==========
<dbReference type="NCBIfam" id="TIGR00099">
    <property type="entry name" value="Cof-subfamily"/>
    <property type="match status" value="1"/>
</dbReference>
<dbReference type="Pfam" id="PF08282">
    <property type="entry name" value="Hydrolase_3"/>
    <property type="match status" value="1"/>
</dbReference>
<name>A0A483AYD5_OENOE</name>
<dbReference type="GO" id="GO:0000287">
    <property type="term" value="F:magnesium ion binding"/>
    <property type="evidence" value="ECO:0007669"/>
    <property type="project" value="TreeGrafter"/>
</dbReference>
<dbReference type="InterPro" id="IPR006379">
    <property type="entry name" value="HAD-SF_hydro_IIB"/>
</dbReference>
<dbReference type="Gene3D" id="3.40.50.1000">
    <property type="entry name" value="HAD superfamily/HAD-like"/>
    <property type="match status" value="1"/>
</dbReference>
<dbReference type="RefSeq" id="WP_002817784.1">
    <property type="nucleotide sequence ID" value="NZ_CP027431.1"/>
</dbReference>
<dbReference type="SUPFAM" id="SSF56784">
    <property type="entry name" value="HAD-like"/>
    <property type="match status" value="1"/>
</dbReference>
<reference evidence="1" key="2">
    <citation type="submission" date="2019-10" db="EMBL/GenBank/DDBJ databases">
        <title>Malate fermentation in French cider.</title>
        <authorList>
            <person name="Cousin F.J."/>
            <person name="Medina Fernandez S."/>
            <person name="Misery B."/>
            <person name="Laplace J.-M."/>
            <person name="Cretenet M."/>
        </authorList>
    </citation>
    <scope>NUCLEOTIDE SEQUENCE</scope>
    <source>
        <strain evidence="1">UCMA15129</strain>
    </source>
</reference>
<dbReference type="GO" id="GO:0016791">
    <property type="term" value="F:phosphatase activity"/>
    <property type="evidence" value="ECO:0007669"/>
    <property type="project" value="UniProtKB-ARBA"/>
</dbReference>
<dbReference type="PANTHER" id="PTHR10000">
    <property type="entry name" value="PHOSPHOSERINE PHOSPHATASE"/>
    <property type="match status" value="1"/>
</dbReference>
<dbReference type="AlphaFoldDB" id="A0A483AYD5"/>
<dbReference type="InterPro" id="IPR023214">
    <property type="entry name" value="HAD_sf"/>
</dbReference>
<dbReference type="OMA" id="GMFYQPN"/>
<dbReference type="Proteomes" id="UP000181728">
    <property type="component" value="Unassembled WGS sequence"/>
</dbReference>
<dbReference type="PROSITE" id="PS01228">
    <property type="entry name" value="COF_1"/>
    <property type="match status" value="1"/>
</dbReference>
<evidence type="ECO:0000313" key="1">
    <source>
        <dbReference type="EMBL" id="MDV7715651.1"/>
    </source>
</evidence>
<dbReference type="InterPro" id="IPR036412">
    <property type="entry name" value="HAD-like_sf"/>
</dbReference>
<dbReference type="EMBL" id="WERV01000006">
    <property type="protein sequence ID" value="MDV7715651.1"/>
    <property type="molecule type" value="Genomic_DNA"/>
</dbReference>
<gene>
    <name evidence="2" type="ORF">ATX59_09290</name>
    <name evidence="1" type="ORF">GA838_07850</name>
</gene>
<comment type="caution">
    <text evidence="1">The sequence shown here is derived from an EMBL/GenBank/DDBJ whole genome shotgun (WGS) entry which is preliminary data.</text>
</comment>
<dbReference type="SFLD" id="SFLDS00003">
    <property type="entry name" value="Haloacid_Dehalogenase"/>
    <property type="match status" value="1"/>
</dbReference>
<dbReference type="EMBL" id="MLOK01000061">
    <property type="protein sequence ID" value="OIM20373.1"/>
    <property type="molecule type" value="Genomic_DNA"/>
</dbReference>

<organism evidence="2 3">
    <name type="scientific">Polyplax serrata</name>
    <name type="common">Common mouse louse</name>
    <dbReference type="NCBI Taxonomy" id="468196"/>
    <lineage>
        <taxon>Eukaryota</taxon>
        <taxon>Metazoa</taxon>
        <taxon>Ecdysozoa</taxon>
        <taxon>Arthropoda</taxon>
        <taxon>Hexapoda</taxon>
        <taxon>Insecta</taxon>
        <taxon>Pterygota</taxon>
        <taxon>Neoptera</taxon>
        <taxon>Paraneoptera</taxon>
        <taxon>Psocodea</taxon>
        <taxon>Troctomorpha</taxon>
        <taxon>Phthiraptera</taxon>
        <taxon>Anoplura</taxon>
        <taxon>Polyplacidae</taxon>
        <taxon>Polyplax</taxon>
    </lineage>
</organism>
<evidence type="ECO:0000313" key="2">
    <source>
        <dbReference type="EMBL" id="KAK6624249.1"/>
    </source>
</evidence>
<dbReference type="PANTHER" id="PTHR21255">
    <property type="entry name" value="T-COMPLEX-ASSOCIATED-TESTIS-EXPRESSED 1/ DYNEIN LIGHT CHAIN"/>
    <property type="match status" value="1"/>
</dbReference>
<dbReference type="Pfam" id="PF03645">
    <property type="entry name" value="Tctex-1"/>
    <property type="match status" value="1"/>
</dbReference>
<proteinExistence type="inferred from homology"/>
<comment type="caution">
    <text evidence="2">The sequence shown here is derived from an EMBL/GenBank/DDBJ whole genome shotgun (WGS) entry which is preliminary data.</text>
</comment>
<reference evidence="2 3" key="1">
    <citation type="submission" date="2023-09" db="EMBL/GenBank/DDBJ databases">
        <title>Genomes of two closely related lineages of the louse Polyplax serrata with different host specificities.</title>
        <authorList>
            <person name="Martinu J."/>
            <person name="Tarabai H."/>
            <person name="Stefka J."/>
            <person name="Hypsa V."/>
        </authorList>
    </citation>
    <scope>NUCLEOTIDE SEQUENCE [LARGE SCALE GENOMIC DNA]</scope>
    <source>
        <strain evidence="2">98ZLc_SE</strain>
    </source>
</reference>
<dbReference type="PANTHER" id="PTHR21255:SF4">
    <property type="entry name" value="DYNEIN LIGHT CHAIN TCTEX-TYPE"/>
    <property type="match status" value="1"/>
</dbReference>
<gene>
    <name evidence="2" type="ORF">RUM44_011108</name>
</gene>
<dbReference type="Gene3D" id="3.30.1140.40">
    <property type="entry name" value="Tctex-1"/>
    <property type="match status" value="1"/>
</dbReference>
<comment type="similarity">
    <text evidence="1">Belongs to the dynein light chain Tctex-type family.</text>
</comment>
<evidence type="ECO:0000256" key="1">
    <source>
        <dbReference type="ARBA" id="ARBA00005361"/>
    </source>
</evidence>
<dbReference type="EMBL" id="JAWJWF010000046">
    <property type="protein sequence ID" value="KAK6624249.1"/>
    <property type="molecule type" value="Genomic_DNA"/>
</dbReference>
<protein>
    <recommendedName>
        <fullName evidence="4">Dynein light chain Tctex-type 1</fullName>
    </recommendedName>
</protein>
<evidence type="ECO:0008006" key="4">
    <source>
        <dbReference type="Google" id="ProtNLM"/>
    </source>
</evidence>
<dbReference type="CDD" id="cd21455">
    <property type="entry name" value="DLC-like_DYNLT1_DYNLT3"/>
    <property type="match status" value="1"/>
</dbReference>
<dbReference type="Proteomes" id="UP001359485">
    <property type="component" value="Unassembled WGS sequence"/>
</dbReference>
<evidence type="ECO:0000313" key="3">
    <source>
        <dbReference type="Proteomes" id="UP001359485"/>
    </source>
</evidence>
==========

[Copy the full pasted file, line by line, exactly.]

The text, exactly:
<dbReference type="NCBIfam" id="TIGR00099">
    <property type="entry name" value="Cof-subfamily"/>
    <property type="match status" value="1"/>
</dbReference>
<dbReference type="Pfam" id="PF08282">
    <property type="entry name" value="Hydrolase_3"/>
    <property type="match status" value="1"/>
</dbReference>
<name>A0A483AYD5_OENOE</name>
<dbReference type="GO" id="GO:0000287">
    <property type="term" value="F:magnesium ion binding"/>
    <property type="evidence" value="ECO:0007669"/>
    <property type="project" value="TreeGrafter"/>
</dbReference>
<dbReference type="InterPro" id="IPR006379">
    <property type="entry name" value="HAD-SF_hydro_IIB"/>
</dbReference>
<dbReference type="Gene3D" id="3.40.50.1000">
    <property type="entry name" value="HAD superfamily/HAD-like"/>
    <property type="match status" value="1"/>
</dbReference>
<dbReference type="RefSeq" id="WP_002817784.1">
    <property type="nucleotide sequence ID" value="NZ_CP027431.1"/>
</dbReference>
<dbReference type="SUPFAM" id="SSF56784">
    <property type="entry name" value="HAD-like"/>
    <property type="match status" value="1"/>
</dbReference>
<reference evidence="1" key="2">
    <citation type="submission" date="2019-10" db="EMBL/GenBank/DDBJ databases">
        <title>Malate fermentation in French cider.</title>
        <authorList>
            <person name="Cousin F.J."/>
            <person name="Medina Fernandez S."/>
            <person name="Misery B."/>
            <person name="Laplace J.-M."/>
            <person name="Cretenet M."/>
        </authorList>
    </citation>
    <scope>NUCLEOTIDE SEQUENCE</scope>
    <source>
        <strain evidence="1">UCMA15129</strain>
    </source>
</reference>
<dbReference type="GO" id="GO:0016791">
    <property type="term" value="F:phosphatase activity"/>
    <property type="evidence" value="ECO:0007669"/>
    <property type="project" value="UniProtKB-ARBA"/>
</dbReference>
<dbReference type="PANTHER" id="PTHR10000">
    <property type="entry name" value="PHOSPHOSERINE PHOSPHATASE"/>
    <property type="match status" value="1"/>
</dbReference>
<dbReference type="AlphaFoldDB" id="A0A483AYD5"/>
<dbReference type="InterPro" id="IPR023214">
    <property type="entry name" value="HAD_sf"/>
</dbReference>
<dbReference type="OMA" id="GMFYQPN"/>
<dbReference type="Proteomes" id="UP000181728">
    <property type="component" value="Unassembled WGS sequence"/>
</dbReference>
<dbReference type="PROSITE" id="PS01228">
    <property type="entry name" value="COF_1"/>
    <property type="match status" value="1"/>
</dbReference>
<evidence type="ECO:0000313" key="1">
    <source>
        <dbReference type="EMBL" id="MDV7715651.1"/>
    </source>
</evidence>
<dbReference type="InterPro" id="IPR036412">
    <property type="entry name" value="HAD-like_sf"/>
</dbReference>
<dbReference type="EMBL" id="WERV01000006">
    <property type="protein sequence ID" value="MDV7715651.1"/>
    <property type="molecule type" value="Genomic_DNA"/>
</dbReference>
<gene>
    <name evidence="2" type="ORF">ATX59_09290</name>
    <name evidence="1" type="ORF">GA838_07850</name>
</gene>
<comment type="caution">
    <text evidence="1">The sequence shown here is derived from an EMBL/GenBank/DDBJ whole genome shotgun (WGS) entry which is preliminary data.</text>
</comment>
<dbReference type="SFLD" id="SFLDS00003">
    <property type="entry name" value="Haloacid_Dehalogenase"/>
    <property type="match status" value="1"/>
</dbReference>
<dbReference type="EMBL" id="MLOK01000061">
    <property type="protein sequence ID" value="OIM20373.1"/>
    <property type="molecule type" value="Genomic_DNA"/>
</dbReference>

<organism evidence="2 3">
    <name type="scientific">Polyplax serrata</name>
    <name type="common">Common mouse louse</name>
    <dbReference type="NCBI Taxonomy" id="468196"/>
    <lineage>
        <taxon>Eukaryota</taxon>
        <taxon>Metazoa</taxon>
        <taxon>Ecdysozoa</taxon>
        <taxon>Arthropoda</taxon>
        <taxon>Hexapoda</taxon>
        <taxon>Insecta</taxon>
        <taxon>Pterygota</taxon>
        <taxon>Neoptera</taxon>
        <taxon>Paraneoptera</taxon>
        <taxon>Psocodea</taxon>
        <taxon>Troctomorpha</taxon>
        <taxon>Phthiraptera</taxon>
        <taxon>Anoplura</taxon>
        <taxon>Polyplacidae</taxon>
        <taxon>Polyplax</taxon>
    </lineage>
</organism>
<evidence type="ECO:0000313" key="2">
    <source>
        <dbReference type="EMBL" id="KAK6624249.1"/>
    </source>
</evidence>
<dbReference type="PANTHER" id="PTHR21255">
    <property type="entry name" value="T-COMPLEX-ASSOCIATED-TESTIS-EXPRESSED 1/ DYNEIN LIGHT CHAIN"/>
    <property type="match status" value="1"/>
</dbReference>
<dbReference type="Pfam" id="PF03645">
    <property type="entry name" value="Tctex-1"/>
    <property type="match status" value="1"/>
</dbReference>
<proteinExistence type="inferred from homology"/>
<comment type="caution">
    <text evidence="2">The sequence shown here is derived from an EMBL/GenBank/DDBJ whole genome shotgun (WGS) entry which is preliminary data.</text>
</comment>
<reference evidence="2 3" key="1">
    <citation type="submission" date="2023-09" db="EMBL/GenBank/DDBJ databases">
        <title>Genomes of two closely related lineages of the louse Polyplax serrata with different host specificities.</title>
        <authorList>
            <person name="Martinu J."/>
            <person name="Tarabai H."/>
            <person name="Stefka J."/>
            <person name="Hypsa V."/>
        </authorList>
    </citation>
    <scope>NUCLEOTIDE SEQUENCE [LARGE SCALE GENOMIC DNA]</scope>
    <source>
        <strain evidence="2">98ZLc_SE</strain>
    </source>
</reference>
<dbReference type="PANTHER" id="PTHR21255:SF4">
    <property type="entry name" value="DYNEIN LIGHT CHAIN TCTEX-TYPE"/>
    <property type="match status" value="1"/>
</dbReference>
<gene>
    <name evidence="2" type="ORF">RUM44_011108</name>
</gene>
<dbReference type="Gene3D" id="3.30.1140.40">
    <property type="entry name" value="Tctex-1"/>
    <property type="match status" value="1"/>
</dbReference>
<comment type="similarity">
    <text evidence="1">Belongs to the dynein light chain Tctex-type family.</text>
</comment>
<evidence type="ECO:0000256" key="1">
    <source>
        <dbReference type="ARBA" id="ARBA00005361"/>
    </source>
</evidence>
<dbReference type="EMBL" id="JAWJWF010000046">
    <property type="protein sequence ID" value="KAK6624249.1"/>
    <property type="molecule type" value="Genomic_DNA"/>
</dbReference>
<protein>
    <recommendedName>
        <fullName evidence="4">Dynein light chain Tctex-type 1</fullName>
    </recommendedName>
</protein>
<evidence type="ECO:0008006" key="4">
    <source>
        <dbReference type="Google" id="ProtNLM"/>
    </source>
</evidence>
<dbReference type="CDD" id="cd21455">
    <property type="entry name" value="DLC-like_DYNLT1_DYNLT3"/>
    <property type="match status" value="1"/>
</dbReference>
<dbReference type="Proteomes" id="UP001359485">
    <property type="component" value="Unassembled WGS sequence"/>
</dbReference>
<evidence type="ECO:0000313" key="3">
    <source>
        <dbReference type="Proteomes" id="UP001359485"/>
    </source>
</evidence>